spirit meets flesh

This morning Mum can’t distinguish between her sandwich and her cookie.
She’s dressed entirely in blue; her shirt is tucked into her stretchy pants which are pulled up high so it looks like she has no waist. She’s slouched over the table when I come in. For the past hour she’s been staring at her piece of bread which Dad decorated with cheese and peanut-butter before leaving for work.
I’m kicking myself for not getting there sooner. She doesn’t seem to notice. Just smiles up at me with cherry blossom cheeks and big blue eyes and sips more of her mocha. Her left hand is hanging limply at her side. I know she’s spent the past hour trying to figure out how to pick up her sandwich.
“Is this breakfast?” I ask. “Or lunch? Or brunch?”
“Are you hungry?”
“Oh definitely,” she says.
I gently wrap her left hand around the sandwich, help her lift it to her mouth. She eagerly chews.
I put on some music, then feed her more cheese and bread.
That’s when I ask if she wants a cookie.
She looks at me, then the sandwich. Points to it. “This?”
“No, this is a sandwich. Would you like a cookie?”
She looks confused, eyes vacant. Then she picks up her yellow napkin and begins to keep time with it. Starts to sing. “Hallelujah, Jesus is my everything…” Doesn’t miss a beat.
I can’t hold back the tears.
Step into the kitchen, grab a cookie.
Yesterday I had a difficult conversation with my boss, which resulted in me no longer working there. For awhile my world became a crumbling cookie in my hand. But now I’m here. I sit with Mum for five minutes… and all the pieces are glued back together again… without anything really changing. Mum doesn’t have the answers. Some people would say her sickness should shake my faith. But it’s these broken-down moments that make me realize, life is about seeing what isn’t visible to the naked eye.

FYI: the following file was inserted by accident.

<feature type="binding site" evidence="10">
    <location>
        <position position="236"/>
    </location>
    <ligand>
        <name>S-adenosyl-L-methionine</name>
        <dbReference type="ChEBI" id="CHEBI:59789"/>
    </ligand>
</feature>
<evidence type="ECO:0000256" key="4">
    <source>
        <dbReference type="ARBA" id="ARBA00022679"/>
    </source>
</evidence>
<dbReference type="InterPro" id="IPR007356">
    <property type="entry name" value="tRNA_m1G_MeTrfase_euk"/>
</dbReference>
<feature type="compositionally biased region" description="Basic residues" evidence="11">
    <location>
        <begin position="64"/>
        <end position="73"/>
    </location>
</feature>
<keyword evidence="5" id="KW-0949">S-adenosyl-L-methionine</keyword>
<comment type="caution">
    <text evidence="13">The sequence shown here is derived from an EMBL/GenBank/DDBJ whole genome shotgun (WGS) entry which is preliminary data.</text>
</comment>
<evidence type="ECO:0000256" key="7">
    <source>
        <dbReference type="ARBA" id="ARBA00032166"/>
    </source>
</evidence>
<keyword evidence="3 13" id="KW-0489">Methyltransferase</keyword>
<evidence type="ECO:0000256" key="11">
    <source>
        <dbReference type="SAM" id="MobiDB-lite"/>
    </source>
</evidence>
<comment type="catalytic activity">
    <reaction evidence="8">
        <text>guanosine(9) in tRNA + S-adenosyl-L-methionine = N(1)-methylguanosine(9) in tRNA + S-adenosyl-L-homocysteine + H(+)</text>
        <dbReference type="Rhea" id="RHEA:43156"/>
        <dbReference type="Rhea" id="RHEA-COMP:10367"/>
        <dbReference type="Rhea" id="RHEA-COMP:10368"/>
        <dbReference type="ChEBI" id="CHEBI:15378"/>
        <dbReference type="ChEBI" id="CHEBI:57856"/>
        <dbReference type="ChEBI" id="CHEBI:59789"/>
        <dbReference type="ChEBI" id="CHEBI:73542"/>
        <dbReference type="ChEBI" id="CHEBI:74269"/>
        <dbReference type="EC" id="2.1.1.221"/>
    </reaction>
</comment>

Normally Mum lives for chocolate chip cookies. This morning, she can’t even recognize one. She can’t even lift her own arm to feed herself. But she can praise Jesus… I hear her soft voice, see her rocking back and forth in her chair, her left hand now clenched tightly around the cheese and bread.
I recall something my friend told me, about farmers in Peru whose houses are made from the clay they walk on. Some would say they live in squalor. Yet these farmers don’t see it that way. They have food and shelter—in their eyes, they’re rich. And when white westerners come and spend time with them, they don’t see it as opportunity for judgment or jealousy. They weep with gratitude for guests who want to spend time with them. We might call that naivety, but really, we’re the ones missing out on the big picture. A picture which stretches far beyond the frame into a place where spirituality becomes reality.
No wonder Jesus called children the true hosts of heaven. Babies are miracles in themselves; fresh from the womb—a place where spirit meets flesh. They are like fresh pottery from the wheel, with the Father’s fingerprints still drying in their skin. The older they get, the harder it becomes to recognize those prints. Skin becomes brittle, dry, old.
By now Mum’s head is slumped over onto her chest. I try to pry her fingers away from the bread; it hurts her. “Ouch” she says.
Then the chorus comes on again and she immediately starts singing, “Hallelujah… Jesus is my everything.”
It’s about looking beyond the visible. Right then I don’t see a woman with cancer. I see faith.



  1. melanie said,

    July 11, 2008 at 3:55 pm

    Em, I have tears in my eyes as I read this post…your mom is teaching us about faith!

  2. Teneale said,

    July 11, 2008 at 9:41 pm

    It is a miracle in itself that you can see your moms illness through such faithful eyes. I admire your courage and your faith. I’m sorry about your job, but at least that means I will get to spend more time with you. Selfish, I know. Thanks again for the honesty you trust us with as you share your story. Love you hon.

  3. ammeepearl said,

    July 11, 2008 at 10:36 pm

    wow em, this is a stunning and wrenching picture — thank you for writing and sharing it, and your life through these words. I’m sorry to hear about your job — but you know, there are greater things in store.

    I esp. loved your analogy of the babies and Gods fresh fingerprints, such a beautiful picture to me, to everyone I’m sure … keep holding onto everything you are — and to God — his fingerprints are VERY visible on you =)
    Love you!

  4. Allie said,

    July 26, 2008 at 1:38 am

    this is beautiful, em! thank you for honouring mum while seeing through human weakness to find the Life that permeates us and makes us sing… it’s wonderful to see your thoughts take shape and to get to know you in person or online 🙂
    i love you!

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